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Discussion Starter · #1 ·
I'm trying to come up with a coil economizer to use on my 12V SW200
contactor. I've come up with this so far:
12 ohm
+V---+--------+--/\/\/\/-+
| |/ |
--- +-| 2N2222 |
1mF --- | |\* |
| | | |
+----+ +----------+---+
| | 3
/ diode ^ 3 (contactor coil)
\ 2k ohm | 3
/ | |
GND--+-------------------+---+


I've simulated it and it cuts the current in half after ~200ms. I'm just
not sure about the coil inductance (I assumed 1H and 12 ohms).

Am I on the right track with this? thanks!

-Jon Glauser
http://jonglauser.blogspot.com
http://www.evalbum.com/555



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Discussion Starter · #2 ·
Way too complicated. No semiconductor needed.

A simple capacitor paralleled by a resistor, both in series with the coil is
all you need. Roughly compute the capacitor size needed to supply the inrush.
Compute the resistor size needed to supply the hold-in current.

When power is applied, the cap's reactive impedance and the resistor are in
parallel feeding current to the coil. As the cap charges from the voltage
drop across the resistor, the current decreases until at steady-state, only
the resistor is conducting. When power is removed the cap discharges through
the resistor.

The only limitation of this arrangement is if the contactor needs to cycle
more rapidly than the RC time constant. Then something more complicated is
needed. But that's not the case with an EV main contactor. It MIGHT be an
issue for a contactor used in a non-solid-state contactor controller but
probably not. The R and C might have to be tinkered with a bit.

This is so simple that frankly, for the mundane application of a main
contactor, calculations aren't worth the energy involved. Simply grab a few
hundred microfarad electrolytic cap out of your junk box, hook it in series
with the contactor coil and see if it will pull in the contactor for a second
or two. If it won't, go larger. If it firmly pulls it in then add the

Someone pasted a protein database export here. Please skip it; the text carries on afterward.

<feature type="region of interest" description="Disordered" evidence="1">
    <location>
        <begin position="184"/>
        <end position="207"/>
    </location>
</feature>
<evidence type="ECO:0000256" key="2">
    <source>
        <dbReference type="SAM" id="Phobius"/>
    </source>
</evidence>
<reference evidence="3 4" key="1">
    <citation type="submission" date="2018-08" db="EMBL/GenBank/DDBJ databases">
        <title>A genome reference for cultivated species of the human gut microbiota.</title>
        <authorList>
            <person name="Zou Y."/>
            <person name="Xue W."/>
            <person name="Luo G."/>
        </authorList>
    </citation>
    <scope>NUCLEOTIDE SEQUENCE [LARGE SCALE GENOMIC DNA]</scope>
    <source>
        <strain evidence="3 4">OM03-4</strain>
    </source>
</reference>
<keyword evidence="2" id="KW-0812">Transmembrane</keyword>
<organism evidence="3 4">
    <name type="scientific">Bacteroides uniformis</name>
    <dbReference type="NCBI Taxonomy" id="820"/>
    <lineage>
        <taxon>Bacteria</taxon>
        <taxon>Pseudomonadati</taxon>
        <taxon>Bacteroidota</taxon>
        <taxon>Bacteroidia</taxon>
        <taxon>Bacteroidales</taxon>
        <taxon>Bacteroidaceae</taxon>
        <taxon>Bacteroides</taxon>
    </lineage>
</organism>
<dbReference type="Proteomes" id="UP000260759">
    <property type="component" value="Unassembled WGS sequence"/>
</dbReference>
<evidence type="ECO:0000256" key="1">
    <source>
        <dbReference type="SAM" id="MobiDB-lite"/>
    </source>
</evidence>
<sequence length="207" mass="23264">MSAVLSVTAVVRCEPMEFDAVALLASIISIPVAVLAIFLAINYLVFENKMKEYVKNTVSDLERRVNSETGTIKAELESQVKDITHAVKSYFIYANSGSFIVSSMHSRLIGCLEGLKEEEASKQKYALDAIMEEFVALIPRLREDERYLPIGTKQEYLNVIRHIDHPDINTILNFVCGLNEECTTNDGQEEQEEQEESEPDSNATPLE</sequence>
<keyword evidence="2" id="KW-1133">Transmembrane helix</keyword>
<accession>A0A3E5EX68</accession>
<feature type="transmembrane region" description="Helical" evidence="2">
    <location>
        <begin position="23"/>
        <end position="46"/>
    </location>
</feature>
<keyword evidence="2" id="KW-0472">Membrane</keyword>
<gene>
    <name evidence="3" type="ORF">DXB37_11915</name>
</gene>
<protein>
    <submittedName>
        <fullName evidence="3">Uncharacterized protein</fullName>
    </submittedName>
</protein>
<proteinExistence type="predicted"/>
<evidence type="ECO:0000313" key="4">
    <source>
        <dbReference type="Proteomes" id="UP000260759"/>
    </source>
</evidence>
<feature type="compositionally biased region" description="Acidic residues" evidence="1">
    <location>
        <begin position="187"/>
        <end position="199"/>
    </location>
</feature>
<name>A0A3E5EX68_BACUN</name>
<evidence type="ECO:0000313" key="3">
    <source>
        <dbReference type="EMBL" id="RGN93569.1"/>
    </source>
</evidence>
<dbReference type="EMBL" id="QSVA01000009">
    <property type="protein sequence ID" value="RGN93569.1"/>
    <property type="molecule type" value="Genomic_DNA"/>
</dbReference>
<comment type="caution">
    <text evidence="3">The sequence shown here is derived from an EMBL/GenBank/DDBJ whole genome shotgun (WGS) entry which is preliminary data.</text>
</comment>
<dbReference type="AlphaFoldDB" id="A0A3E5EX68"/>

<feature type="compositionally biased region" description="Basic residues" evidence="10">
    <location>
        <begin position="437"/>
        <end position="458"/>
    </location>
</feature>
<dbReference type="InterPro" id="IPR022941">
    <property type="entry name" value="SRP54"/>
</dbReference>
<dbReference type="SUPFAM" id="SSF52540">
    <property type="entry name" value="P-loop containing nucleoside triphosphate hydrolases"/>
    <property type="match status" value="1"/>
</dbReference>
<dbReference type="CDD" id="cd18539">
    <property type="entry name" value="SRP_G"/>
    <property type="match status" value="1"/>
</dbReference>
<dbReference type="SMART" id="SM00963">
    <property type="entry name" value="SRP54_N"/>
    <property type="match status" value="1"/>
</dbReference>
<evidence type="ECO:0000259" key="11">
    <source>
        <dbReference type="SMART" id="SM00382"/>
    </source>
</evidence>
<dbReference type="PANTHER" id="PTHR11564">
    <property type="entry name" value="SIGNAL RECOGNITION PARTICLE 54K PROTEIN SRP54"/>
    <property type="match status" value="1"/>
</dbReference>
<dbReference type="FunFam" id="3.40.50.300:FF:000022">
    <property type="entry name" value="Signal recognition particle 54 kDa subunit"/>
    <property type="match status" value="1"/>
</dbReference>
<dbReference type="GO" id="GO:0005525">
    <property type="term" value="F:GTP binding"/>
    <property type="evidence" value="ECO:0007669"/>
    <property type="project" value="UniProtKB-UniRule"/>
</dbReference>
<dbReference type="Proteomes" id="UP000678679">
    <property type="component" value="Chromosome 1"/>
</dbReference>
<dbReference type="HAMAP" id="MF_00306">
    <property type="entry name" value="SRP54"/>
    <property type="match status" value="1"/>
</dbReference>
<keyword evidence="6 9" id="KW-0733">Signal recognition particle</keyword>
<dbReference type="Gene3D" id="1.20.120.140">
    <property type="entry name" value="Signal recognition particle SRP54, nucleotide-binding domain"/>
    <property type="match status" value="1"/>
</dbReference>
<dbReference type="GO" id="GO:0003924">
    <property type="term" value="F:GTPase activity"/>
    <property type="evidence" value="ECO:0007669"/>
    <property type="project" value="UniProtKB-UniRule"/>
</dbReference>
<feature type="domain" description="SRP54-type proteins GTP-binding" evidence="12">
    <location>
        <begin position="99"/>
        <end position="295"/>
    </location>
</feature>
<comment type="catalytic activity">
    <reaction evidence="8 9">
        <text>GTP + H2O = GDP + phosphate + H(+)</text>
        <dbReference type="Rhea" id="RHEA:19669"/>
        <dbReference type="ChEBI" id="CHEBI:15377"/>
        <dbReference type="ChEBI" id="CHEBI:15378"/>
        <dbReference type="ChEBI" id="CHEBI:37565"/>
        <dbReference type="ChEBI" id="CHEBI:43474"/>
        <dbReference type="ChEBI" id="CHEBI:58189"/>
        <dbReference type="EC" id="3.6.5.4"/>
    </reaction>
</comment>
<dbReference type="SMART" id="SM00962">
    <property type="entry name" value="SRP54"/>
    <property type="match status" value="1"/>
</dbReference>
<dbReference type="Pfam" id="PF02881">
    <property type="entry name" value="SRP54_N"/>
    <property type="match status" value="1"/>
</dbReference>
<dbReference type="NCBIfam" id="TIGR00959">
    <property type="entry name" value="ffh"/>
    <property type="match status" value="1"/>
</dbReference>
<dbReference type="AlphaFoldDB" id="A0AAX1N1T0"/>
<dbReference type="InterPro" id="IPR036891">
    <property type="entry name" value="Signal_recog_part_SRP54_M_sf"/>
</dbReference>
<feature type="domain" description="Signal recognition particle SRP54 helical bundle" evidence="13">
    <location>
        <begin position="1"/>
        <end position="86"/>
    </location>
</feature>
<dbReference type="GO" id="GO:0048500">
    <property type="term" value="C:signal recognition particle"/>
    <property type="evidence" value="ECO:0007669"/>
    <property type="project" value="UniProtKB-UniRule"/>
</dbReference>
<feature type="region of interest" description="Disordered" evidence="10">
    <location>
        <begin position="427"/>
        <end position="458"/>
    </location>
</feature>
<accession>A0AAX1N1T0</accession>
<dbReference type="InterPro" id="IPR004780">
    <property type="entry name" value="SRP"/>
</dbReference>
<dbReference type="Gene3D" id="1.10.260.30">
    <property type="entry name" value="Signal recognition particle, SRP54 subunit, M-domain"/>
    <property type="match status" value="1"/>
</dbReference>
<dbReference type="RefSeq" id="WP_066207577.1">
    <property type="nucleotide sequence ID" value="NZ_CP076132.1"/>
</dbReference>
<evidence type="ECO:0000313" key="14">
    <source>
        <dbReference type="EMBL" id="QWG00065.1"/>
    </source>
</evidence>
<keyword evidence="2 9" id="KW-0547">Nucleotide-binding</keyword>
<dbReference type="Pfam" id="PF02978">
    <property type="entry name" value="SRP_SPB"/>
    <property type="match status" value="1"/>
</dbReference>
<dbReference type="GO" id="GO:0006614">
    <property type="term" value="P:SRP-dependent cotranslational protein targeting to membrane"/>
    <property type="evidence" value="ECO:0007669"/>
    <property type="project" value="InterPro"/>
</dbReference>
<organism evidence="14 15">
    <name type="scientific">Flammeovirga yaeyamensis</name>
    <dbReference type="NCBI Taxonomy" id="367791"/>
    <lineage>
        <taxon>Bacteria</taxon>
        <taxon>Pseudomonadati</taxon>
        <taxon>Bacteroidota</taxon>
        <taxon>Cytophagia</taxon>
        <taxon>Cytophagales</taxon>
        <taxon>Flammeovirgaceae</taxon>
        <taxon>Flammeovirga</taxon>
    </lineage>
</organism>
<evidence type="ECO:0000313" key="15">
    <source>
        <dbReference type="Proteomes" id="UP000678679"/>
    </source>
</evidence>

resistor and you're done.

To make this clearer, here is a photograph of one of my economizers.

http://www.neon-john.com/EV/EV_home.htm

Last photo on the page, click for a larger view.

John (I'm baaaaaaaaack! :)


On Fri, 16 May 2008 09:42:30 -0600 (MDT), "Jon Glauser"
<[email protected]> wrote:

>I'm trying to come up with a coil economizer to use on my 12V SW200
>contactor. I've come up with this so far:
> 12 ohm
> +V---+--------+--/\/\/\/-+
> | |/ |
> --- +-| 2N2222 |
> 1mF --- | |\* |
> | | | |
> +----+ +----------+---+
> | | 3
> / diode ^ 3 (contactor coil)
> \ 2k ohm | 3
> / | |
> GND--+-------------------+---+
>
>
>I've simulated it and it cuts the current in half after ~200ms. I'm just
>not sure about the coil inductance (I assumed 1H and 12 ohms).
>
>Am I on the right track with this? thanks!
>
>-Jon Glauser
>http://jonglauser.blogspot.com
>http://www.evalbum.com/555
>
>
>
>_______________________________________________
>For subscription options, see
>http://lists.sjsu.edu/mailman/listinfo/ev
--
John De Armond
See my website for my current email address
http://www.neon-john.com
http://www.johndearmond.com <-- best little blog on the net!
Tellico Plains, Occupied TN
What do you call 4 Blondes in an Abrams? Air Tank.

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Discussion Starter · #3 ·
Hi, Neon! Welcome back!

Neon John wrote:

> Way too complicated. No semiconductor needed.
>
> A simple capacitor paralleled by a resistor, both in series with the
> coil is
> all you need. Roughly compute the capacitor size needed to supply
> the inrush.